03/30/2015 01:08 pm ET Updated May 30, 2015

GOP Racial Woes and 2016

Within the GOP, there's been some ugly rhetoric on issues of race and authority, but that's quite frankly nothing new; what is new, however, is the magnitude of the problem they have been creating for themselves. What is this laundry list, and how will it be affected by the run to 2016?

It's true that the last election was a full-on "Red Wedding" where the Democrats took a brutal beating that was largely the result of ineffective campaigning and an extension of Obama's unpopularity. It's also true, however, that this was a midterm election with demographics that heavily favored Republicans; at the last general, even though Romney won a record amount of white male voters, he lost pretty much everyone else and was crushed by coalition politics.

The trend of coalition politics can't be reversed: it's demographic fate. In this new era of politics, how does the GOP plan to turn around the narrative that is even more caustic amongst minority voters than it was the last time around?

Looking at the relationship of minorities and authority, we should first consider the leadership of the GOP. Former Representative Eric Cantor (R-VA), the only Jewish member of the GOP Congress, held the position of Majority Whip, but was defeated in a primary in one of the biggest upsets leading up to the midterm elections. His replacement, Steve Scalise, was recently busted addressing a Neo Nazi convention, and has infamously described himself as "David Duke without the baggage." Duke was a notorious KKK leader often in the media who was unelectable mostly because of his stance on race and Jews.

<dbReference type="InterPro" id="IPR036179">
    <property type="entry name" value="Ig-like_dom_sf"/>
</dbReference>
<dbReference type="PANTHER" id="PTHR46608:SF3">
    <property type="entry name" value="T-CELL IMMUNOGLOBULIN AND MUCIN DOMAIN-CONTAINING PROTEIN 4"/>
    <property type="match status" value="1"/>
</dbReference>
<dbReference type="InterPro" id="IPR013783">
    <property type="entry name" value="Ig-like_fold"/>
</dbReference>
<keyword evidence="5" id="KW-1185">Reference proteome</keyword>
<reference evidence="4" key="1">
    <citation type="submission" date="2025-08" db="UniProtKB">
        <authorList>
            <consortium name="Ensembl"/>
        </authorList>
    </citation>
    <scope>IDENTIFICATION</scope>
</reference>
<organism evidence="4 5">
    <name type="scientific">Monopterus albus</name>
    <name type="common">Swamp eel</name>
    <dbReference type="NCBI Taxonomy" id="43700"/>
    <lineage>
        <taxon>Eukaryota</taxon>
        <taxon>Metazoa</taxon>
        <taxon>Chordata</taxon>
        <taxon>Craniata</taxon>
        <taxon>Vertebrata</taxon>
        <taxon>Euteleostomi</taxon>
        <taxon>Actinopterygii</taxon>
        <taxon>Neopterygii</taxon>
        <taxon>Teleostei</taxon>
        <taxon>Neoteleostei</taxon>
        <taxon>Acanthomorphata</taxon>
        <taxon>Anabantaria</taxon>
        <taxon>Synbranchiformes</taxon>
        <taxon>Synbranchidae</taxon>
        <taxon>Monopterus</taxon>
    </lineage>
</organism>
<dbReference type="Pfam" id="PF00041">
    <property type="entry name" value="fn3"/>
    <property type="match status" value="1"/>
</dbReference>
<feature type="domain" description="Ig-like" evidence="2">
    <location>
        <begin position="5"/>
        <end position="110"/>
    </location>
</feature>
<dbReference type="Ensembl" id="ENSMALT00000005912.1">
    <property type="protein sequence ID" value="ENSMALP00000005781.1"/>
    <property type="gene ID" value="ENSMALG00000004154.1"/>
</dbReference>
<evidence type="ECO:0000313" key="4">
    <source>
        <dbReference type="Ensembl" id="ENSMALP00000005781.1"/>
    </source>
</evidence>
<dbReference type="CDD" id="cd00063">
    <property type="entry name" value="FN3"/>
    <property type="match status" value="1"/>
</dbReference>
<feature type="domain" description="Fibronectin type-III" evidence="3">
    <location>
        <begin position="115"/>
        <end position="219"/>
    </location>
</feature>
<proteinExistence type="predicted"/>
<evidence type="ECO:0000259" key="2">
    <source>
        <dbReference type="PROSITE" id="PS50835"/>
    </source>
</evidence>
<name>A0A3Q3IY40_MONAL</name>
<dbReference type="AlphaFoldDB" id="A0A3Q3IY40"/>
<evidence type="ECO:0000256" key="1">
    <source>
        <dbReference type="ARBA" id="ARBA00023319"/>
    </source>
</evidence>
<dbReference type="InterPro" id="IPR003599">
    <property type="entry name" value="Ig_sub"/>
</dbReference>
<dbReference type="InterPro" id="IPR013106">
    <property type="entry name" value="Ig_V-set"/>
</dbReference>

Steve King's (R-IA) immigration rhetoric, while little more than toxic hyperbole, continues to define the party as there is a lack of a viable alternative: while there have been some very modest bills to be written by Republicans allowing Dreamers with DACA to join the military and serve for citizenship like the ENLIST Act, these were literally the least they could do, and were abandoned so quickly they are reminiscent of Rubio bailing on the Gang of 8 bill.

Much more significant than rhetoric was the vote led by King to add an amendment to the Department of Homeland Security (DHS) funding to defund DACA, a preview to the more-recent DHS funding showdown. Considering how Republicans were never shy about draining 9/11 and my dead neighbors for every bit of political leverage they were worth, attacking DHS funding as leverage to deport Dreamers and the parents of U.S. citizens probably wasn't the way to go.

While there were many Republicans that turned on their own party as a result of this dramatic round of brinksmanship, it's undeniable that the Ted Cruz (R-TX)/Steve King far-right Tea Party brand still completely controls the narrative within the GOP.

Perhaps the divide over race and politics is most obvious over voting rights: for the 50th anniversary of the "Bloody Sunday" march in Selma, Alabama, Democrats were well represented with John Lewis (D-GA), who had his skull split on that bridge for his right to vote, introducing Barack Obama, the first African American President, talking about how far we had come, and how we still had so far to go.

Republicans, meanwhile, hastily sent over token representation when they saw it reported that they had nobody from their party going, and they didn't send over anyone in leadership or with a household name.